Standard Screw Sizes, Choosing the Right Size Made Easier
By Joan Whetzel
The dimensions, or sizes, of screws include the type of screwdriver to be used with it (e.g. Phillips, hex or flat blade), as well as the length of the screw, the diameter of the shank, and the thread pitch. Worldwide, the use of screws and other fasteners (nuts, bolts, nails) has grown significantly, which has increased the need to standardize screw sizes and fastener sizing in general. Standardized screw sizes avoids the use of wrong sized screws because the right size screw was not available. Standardization prevents the use of screws that are incompatible with the materials being used, or screws that don't match the available bolt sizes..
Standardized US and Metric Numbering System
Screws come in two standardized numbering systems - US and metric. The diameter measurements of metric screws are listed in millimeters (the first number) and thread pitch (the second number). So a 4mm x 0.7 screw has a shaft diameter of 4 millimeters and a thread pitch of 0.7 threads per millimeter. US screw diameters are listed by an arbitrary numbering system for smaller screws and fractions of an inch for larger screws.. The US diameter numbers are 0, 1, 2 ,3, 4, 5, 6, 7, 8, 9, 10, 12, 14 and 16 (smallest screws) and fractional sizes 1/4 inch to 2 inches (in increments of 1/16 inch). The second number of the screw size lists the thread pitch in 6 to 80 threads per inch, and the third number lists the length of the shaft. Example 1/4 - 30 x 1/2, which indicates a screw with a shaft that is 1/4 inch in diameter, has 30 threads per inch, and is 1/2 inch long.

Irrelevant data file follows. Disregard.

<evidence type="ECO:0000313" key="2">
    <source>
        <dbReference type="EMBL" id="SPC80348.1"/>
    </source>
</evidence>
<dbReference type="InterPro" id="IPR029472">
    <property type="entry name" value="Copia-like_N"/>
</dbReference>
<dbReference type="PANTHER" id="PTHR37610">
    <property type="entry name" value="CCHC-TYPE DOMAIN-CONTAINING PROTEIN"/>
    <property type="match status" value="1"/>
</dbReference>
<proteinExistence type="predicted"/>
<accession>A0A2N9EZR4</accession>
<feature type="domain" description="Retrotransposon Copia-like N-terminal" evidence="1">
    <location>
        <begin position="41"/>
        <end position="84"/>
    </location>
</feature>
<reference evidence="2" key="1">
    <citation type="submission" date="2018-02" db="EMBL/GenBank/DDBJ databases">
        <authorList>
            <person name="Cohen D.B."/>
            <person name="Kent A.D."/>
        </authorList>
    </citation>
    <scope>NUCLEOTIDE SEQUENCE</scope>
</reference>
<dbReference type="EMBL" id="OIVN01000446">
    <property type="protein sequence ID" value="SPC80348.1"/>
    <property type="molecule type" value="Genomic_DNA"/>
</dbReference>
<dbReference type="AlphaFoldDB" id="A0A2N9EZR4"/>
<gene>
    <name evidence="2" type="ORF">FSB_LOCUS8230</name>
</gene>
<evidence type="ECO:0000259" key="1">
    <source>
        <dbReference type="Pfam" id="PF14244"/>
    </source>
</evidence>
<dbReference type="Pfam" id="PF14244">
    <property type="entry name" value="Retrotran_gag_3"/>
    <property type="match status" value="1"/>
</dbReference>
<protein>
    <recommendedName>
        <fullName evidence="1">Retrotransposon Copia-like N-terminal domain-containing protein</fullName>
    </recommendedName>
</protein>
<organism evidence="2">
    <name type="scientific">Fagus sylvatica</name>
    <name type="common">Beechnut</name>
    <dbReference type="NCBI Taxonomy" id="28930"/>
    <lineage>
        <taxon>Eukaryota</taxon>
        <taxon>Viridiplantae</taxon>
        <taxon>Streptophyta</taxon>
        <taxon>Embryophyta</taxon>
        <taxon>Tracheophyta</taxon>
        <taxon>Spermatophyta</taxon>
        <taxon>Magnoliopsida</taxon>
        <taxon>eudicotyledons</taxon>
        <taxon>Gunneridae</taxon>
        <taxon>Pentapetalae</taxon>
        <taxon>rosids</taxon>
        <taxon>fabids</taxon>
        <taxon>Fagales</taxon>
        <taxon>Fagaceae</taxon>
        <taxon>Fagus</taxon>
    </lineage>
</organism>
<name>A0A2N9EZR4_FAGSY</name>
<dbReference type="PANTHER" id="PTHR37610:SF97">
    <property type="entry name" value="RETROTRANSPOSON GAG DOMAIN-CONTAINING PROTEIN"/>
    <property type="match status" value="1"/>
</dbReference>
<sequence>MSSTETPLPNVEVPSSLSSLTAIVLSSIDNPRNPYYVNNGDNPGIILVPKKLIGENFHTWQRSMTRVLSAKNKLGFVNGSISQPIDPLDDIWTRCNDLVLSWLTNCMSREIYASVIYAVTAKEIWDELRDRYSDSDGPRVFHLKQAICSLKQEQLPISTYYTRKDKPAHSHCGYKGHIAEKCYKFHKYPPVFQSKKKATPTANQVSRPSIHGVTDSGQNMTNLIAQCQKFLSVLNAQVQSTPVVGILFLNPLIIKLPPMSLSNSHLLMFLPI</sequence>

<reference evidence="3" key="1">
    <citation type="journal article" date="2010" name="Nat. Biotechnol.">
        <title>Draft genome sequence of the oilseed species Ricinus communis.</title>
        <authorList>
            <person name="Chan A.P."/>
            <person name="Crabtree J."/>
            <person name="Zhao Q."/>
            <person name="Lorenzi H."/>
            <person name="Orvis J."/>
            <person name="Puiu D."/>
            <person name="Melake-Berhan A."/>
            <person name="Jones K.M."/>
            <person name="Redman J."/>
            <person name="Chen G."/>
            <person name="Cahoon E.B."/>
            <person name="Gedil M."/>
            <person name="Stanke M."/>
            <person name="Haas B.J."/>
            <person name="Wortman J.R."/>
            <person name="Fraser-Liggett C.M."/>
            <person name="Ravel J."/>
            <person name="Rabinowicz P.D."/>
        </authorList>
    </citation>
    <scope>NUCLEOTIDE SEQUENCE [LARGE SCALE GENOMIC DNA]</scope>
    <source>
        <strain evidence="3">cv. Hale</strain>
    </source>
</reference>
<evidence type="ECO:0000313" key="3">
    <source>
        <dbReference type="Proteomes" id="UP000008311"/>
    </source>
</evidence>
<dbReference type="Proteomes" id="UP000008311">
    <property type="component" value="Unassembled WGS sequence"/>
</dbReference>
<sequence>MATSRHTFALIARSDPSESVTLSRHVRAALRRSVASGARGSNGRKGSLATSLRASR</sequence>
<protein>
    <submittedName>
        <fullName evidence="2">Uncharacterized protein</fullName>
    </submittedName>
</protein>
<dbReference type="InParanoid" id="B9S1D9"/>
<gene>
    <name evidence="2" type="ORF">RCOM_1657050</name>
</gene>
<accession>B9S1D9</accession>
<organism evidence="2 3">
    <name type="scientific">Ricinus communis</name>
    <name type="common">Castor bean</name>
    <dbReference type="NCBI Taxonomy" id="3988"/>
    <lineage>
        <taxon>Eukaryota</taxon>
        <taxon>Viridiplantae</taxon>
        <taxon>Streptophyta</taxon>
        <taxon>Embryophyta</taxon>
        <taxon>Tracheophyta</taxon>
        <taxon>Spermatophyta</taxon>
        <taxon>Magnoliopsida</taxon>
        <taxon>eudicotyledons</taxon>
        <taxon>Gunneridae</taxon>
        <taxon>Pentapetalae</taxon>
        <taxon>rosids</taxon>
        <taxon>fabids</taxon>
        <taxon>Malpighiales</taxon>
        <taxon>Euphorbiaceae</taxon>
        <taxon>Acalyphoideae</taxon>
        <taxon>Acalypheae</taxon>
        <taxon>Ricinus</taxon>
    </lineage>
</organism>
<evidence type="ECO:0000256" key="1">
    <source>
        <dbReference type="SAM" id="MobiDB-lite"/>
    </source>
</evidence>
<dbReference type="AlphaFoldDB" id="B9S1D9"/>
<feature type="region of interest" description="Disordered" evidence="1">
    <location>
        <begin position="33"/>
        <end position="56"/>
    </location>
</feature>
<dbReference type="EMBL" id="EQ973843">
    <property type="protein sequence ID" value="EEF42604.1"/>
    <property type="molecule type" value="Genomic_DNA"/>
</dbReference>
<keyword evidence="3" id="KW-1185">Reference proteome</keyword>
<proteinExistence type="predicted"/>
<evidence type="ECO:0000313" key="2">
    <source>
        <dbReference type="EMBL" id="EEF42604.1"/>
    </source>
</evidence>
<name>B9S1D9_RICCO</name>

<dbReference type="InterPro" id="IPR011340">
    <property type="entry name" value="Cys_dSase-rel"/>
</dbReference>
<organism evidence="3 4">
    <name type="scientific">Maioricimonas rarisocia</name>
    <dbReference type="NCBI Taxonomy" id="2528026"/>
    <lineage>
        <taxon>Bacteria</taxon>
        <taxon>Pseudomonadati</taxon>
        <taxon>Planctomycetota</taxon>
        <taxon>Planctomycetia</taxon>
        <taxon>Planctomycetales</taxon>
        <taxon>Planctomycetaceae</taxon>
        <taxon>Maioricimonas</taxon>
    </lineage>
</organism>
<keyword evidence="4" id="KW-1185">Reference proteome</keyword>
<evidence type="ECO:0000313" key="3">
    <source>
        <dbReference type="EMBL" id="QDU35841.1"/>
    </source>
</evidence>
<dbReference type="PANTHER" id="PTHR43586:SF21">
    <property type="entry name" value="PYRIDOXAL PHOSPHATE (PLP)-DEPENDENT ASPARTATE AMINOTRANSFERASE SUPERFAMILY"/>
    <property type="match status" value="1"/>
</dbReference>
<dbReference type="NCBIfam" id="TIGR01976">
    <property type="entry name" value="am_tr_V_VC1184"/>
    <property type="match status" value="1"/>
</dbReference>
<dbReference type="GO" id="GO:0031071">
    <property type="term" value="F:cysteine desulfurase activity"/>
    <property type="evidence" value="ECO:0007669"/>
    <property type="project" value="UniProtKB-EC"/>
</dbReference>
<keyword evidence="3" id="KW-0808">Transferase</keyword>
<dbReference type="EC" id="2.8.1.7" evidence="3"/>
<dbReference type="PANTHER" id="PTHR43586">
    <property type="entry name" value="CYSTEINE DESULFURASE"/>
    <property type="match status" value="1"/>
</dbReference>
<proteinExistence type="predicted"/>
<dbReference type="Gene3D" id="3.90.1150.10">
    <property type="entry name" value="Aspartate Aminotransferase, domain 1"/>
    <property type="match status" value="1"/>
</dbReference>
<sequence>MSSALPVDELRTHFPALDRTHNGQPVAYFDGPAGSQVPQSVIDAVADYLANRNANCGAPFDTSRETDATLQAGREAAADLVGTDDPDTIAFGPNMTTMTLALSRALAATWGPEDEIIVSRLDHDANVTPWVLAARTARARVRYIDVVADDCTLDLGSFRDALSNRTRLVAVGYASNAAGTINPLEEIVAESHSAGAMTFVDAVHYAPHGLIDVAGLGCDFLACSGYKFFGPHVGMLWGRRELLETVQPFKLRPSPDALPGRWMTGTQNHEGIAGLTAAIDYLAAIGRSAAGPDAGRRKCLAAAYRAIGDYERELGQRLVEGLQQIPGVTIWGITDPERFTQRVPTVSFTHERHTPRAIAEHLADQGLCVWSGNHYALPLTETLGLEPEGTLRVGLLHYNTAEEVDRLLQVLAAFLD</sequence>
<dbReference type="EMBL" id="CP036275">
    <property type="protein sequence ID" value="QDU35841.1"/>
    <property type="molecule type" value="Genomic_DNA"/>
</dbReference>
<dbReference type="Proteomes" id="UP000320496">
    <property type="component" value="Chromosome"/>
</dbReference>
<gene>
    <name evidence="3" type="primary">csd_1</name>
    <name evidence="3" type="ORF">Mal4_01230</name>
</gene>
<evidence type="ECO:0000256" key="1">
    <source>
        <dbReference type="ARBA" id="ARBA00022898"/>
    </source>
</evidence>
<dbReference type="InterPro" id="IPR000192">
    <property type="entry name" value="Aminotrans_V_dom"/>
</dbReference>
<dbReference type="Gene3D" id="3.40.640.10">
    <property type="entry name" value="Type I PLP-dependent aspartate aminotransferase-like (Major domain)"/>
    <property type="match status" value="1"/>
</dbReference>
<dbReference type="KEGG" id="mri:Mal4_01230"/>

The screw diameter is the first number listed on both standard screw sizing charts. The screw's diameter is measured just underneath the screw head. The screw's diameter must mach the inner diameter of the nuts and washers that it is paired with. For the US screws, washers and nuts, the standardized sizing is determined and set by the American Society of Mechanical Engineers (ASME) using hardware sizing systems. Increases in the size numbers (0 through 16) correspond to increases in the diameters of the screw shafts and screw heads. Shaft lengths and thread pitches vary depending on the job they will be used for.
A screw's thread pitch is indicated by the second number on both the US and metric sizing charts. Thread pitch on US screws are measured as threads per inch, and metric screws are listed as threads per millimeter. Thread pitch is separated from the shaft diameter size by a dash (1/4-35 x 1/2)
The shaft length of round head screws are measured starting at the flat bottom of the head down to the screw tip. Flat head screws, on the other hand, are measured form the top of the screw head down to the tip. The length of the screw shaft is the third number listed in screw measurement charts. The length measurement is separated from the other measurements by an "x" ((1/4-35 x 1/2 or #10-40 x 1/8).
Check out this machine screw size conversion chart;
CSG Network. Size Tables and Conversions.
These charts list screw sizes and the sizes of tools to be used with them:
Wiha Quality Tools. Typical Dimensional and Torque Specifications.
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W I Fuller. Wood Screw Recommendation Chart. http://www.wlfuller.com/html/wood_screw_chart.html
Bolt Depot. Standard US Machine Screw Sizes. Downloaded 2/19/2012.
Bolt Depot. Standard Metric Machine Screw Sizes. Downloaded 2/19/2012.
Thomas Net. Explaining Screw and Nail Sizes. Downloaded 2/19/2012.
In Stock Fasteners. Guide to Fastener Size. Downloaded 2/19/2012.
Hinge Dummy. Screw Sizing. Downloaded 2/19/2012.
Sizes: Fastener Screw Thread Systems. Downloaded 2/19/2012.
Votaw Tool. Standard and Metric Thread Sizes. Downloaded 2/19/2012.